A few months ago, I was approached with a problem by a colleague who taught meditation in a classroom setting. A student of hers had lost her father to COVID-19 and was struggling with symptoms of traumatic stress. When she’d meditate, images and sensations would flood her field of consciousness, leaving her more rattled than before.
“Should I keep meditating?” she’d asked my colleague. “I want to work with my stress, but practicing seems to be making things worse. What should I do?”
This is a conversation I’d been having for years with meditation teachers and practitioners all over the world. Given the global pandemic, this conversation has become even more frequent and intense.
One of the frameworks that’s helpful in these cases is trauma-sensitive mindfulness practice. Trauma-sensitive, or trauma-informed, mindfulness means that we have a basic understanding of trauma in the context of our practice. We can learn how to recognize trauma, respond to it skillfully, and take preemptive steps to avoid retraumatization.
So what can we actually do in practice? One simple way is working with multiple anchors of attention. Meditation (as most of you will know) often involves working with an object, or anchor of attention—a neutral reference point that helps support mental stability. An anchor might be the sensation of our breath coming in and out of the nostrils, or the rising and falling of our abdomen. When we become lost in thought during practice, we can return to our anchor, fixing our attention on the stimuli we’ve chosen.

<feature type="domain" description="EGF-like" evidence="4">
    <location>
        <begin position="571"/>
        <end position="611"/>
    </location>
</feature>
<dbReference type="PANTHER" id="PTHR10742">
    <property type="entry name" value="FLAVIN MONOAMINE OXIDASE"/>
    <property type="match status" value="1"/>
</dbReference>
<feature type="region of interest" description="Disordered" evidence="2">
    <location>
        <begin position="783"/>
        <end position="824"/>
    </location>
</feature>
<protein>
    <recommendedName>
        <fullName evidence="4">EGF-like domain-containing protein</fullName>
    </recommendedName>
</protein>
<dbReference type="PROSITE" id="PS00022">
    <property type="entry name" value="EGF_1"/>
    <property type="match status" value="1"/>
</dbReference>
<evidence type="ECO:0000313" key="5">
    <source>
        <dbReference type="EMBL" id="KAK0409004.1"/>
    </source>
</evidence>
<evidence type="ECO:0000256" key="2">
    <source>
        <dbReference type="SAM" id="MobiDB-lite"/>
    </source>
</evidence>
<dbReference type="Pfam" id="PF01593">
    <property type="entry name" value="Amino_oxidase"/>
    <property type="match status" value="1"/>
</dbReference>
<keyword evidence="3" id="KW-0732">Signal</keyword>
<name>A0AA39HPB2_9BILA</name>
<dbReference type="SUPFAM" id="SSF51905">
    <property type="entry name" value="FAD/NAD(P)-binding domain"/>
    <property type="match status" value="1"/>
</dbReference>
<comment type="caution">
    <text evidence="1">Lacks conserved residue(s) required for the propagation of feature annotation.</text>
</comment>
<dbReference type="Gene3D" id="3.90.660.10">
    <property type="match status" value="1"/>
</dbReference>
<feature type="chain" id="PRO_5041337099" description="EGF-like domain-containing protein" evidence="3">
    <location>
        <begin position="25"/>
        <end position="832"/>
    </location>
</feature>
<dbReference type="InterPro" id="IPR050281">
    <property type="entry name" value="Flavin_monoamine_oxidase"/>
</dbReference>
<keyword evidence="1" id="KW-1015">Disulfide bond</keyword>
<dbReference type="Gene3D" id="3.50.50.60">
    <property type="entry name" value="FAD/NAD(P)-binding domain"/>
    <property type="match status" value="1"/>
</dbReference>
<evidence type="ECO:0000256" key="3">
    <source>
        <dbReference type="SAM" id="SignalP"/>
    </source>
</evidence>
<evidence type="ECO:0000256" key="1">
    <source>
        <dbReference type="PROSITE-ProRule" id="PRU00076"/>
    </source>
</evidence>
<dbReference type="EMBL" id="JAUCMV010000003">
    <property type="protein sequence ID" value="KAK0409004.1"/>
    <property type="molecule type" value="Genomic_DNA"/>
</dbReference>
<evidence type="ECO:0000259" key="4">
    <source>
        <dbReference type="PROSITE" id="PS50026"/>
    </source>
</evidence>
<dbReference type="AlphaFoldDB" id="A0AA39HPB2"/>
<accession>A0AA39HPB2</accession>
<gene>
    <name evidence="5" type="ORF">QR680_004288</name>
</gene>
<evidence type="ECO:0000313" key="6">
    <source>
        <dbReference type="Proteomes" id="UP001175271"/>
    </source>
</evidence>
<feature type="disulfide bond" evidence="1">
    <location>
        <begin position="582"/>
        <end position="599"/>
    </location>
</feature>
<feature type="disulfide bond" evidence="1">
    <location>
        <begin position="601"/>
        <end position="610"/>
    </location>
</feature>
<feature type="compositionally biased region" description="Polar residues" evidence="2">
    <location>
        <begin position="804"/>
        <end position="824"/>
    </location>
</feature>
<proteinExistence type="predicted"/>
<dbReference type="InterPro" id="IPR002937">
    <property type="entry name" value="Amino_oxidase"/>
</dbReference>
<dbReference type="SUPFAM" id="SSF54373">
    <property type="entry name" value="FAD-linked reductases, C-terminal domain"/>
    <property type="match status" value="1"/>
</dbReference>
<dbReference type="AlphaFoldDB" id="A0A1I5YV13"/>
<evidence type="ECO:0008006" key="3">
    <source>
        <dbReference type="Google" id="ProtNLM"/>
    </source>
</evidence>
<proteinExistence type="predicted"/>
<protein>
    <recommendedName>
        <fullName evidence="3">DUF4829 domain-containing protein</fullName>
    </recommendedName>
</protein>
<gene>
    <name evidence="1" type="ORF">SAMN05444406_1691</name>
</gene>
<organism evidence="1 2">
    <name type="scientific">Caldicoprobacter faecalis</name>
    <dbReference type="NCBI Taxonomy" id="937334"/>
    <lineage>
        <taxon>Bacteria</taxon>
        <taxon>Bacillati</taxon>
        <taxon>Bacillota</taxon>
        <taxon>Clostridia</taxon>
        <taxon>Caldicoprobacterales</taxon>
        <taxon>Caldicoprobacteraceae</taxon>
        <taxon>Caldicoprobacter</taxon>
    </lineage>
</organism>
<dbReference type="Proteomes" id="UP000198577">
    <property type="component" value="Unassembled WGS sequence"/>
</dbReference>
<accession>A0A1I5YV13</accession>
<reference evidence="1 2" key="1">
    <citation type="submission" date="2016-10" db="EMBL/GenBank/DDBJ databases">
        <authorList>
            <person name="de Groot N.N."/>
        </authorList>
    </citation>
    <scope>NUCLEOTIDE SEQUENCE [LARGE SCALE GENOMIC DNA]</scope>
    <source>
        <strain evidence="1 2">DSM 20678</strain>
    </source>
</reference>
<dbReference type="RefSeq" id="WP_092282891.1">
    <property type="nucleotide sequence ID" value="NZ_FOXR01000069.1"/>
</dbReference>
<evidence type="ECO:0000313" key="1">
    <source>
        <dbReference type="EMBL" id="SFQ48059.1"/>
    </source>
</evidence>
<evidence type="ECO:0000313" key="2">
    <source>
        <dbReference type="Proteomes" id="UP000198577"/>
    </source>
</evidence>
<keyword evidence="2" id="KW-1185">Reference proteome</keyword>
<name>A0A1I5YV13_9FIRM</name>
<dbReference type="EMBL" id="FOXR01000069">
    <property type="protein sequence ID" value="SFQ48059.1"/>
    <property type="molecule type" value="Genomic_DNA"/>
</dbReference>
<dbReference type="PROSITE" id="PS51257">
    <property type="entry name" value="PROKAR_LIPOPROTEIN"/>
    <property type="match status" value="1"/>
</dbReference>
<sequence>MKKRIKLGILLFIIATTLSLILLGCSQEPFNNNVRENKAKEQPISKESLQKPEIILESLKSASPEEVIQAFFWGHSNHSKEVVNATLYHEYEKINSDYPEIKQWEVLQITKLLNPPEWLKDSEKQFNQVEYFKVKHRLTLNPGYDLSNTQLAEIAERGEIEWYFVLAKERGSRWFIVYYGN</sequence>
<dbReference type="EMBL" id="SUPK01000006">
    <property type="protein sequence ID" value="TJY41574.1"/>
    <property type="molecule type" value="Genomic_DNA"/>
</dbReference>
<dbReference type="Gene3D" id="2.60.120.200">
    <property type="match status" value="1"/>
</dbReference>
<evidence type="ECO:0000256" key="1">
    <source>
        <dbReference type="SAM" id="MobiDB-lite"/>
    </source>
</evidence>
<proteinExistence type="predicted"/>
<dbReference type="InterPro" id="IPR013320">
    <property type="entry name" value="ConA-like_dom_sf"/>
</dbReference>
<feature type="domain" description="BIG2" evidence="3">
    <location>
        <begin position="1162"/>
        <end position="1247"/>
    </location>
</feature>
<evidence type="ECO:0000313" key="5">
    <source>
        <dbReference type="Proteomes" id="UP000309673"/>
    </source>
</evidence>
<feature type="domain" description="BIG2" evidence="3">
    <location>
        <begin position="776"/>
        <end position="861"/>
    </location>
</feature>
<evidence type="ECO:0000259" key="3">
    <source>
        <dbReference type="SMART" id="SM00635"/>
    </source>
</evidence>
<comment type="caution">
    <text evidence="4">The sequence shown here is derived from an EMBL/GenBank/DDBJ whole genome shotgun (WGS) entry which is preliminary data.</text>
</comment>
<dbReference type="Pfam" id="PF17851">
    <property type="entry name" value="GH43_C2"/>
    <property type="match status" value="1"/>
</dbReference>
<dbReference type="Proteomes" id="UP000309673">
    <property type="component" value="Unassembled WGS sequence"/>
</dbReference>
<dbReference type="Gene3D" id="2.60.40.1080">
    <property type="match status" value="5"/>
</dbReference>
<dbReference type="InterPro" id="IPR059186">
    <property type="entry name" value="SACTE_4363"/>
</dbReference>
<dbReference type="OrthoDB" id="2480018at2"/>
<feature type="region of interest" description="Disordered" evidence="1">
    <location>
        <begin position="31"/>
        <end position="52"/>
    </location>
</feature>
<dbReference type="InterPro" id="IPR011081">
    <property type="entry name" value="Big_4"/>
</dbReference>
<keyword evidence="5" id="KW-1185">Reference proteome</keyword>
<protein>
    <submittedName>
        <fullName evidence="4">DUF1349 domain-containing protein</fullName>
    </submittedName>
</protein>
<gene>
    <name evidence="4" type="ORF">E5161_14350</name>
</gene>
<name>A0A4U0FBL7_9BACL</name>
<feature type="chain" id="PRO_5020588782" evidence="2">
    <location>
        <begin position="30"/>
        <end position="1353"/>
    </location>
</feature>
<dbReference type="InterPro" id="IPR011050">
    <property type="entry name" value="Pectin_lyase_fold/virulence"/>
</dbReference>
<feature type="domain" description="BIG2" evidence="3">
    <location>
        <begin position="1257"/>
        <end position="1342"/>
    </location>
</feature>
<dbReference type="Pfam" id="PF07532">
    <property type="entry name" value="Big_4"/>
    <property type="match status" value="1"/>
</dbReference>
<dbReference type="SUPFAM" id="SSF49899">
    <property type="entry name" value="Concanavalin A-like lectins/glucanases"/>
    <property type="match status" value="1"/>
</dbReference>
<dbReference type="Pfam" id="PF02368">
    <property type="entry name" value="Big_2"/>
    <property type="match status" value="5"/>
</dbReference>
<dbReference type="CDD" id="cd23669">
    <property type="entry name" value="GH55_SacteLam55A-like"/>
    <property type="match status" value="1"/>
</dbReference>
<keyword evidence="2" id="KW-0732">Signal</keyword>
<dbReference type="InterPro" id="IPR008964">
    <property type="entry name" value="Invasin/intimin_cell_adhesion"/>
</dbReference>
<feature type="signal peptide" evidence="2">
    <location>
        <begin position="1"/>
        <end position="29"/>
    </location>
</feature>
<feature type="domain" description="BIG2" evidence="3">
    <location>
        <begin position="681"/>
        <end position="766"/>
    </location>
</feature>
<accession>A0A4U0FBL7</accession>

But anchors can also intensify trauma. The breath, for instance, is far from neutral for many survivors. It’s an area of the body that can hold tension related to a trauma and connect to overwhelming, life-threatening events.
As a remedy, we can work with different anchors of attention. For some of us, it could be the sensations of our hands resting on our thighs, or our buttocks on the cushion. Other stabilizing anchors might include another sense all together, such as hearing or sight. One client of mine had a soft blanket that she would touch slowly as an anchor. For some, walking meditation is a great way to develop more stable anchors of attention, such as the feeling of one’s feet on the ground—whatever supports self-regulation and stability. The key here is experimentation.